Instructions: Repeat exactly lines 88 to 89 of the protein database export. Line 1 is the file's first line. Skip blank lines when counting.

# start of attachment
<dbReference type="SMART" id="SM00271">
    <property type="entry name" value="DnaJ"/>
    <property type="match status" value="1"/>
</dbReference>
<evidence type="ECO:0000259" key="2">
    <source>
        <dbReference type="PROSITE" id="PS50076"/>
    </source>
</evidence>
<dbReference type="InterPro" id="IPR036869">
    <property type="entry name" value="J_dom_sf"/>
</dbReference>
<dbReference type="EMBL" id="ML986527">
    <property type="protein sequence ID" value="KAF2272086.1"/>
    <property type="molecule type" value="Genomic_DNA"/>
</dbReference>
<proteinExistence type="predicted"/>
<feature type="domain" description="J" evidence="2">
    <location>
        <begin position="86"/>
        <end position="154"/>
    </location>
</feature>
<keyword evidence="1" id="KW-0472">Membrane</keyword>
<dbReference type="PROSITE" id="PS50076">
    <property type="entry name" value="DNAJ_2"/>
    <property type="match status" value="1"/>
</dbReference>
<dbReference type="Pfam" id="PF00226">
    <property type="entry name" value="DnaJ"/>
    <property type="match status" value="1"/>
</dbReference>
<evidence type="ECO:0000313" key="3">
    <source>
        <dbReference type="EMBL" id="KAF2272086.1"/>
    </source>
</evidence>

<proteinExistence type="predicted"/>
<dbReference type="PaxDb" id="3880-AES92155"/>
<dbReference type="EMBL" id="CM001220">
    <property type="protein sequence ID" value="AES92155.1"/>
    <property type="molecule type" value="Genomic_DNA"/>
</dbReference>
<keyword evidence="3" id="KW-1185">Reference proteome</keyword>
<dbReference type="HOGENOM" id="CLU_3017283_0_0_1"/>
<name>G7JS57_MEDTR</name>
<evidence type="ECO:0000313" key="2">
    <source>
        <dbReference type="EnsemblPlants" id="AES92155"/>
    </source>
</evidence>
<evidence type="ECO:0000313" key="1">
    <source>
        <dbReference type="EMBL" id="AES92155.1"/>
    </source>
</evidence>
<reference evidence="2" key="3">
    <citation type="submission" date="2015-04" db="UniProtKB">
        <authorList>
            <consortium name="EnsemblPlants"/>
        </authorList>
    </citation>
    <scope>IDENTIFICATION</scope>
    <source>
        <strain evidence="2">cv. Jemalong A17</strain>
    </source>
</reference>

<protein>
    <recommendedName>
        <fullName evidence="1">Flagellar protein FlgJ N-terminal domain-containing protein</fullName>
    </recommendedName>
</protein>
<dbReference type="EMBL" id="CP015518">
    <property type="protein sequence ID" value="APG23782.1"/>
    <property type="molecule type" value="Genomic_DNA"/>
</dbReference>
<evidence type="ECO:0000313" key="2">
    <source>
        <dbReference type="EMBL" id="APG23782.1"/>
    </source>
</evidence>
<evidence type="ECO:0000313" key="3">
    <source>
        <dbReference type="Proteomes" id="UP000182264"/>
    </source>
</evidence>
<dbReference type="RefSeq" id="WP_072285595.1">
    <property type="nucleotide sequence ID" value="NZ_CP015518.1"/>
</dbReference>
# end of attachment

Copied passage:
    <property type="nucleotide sequence ID" value="NZ_CP015518.1"/>
</dbReference>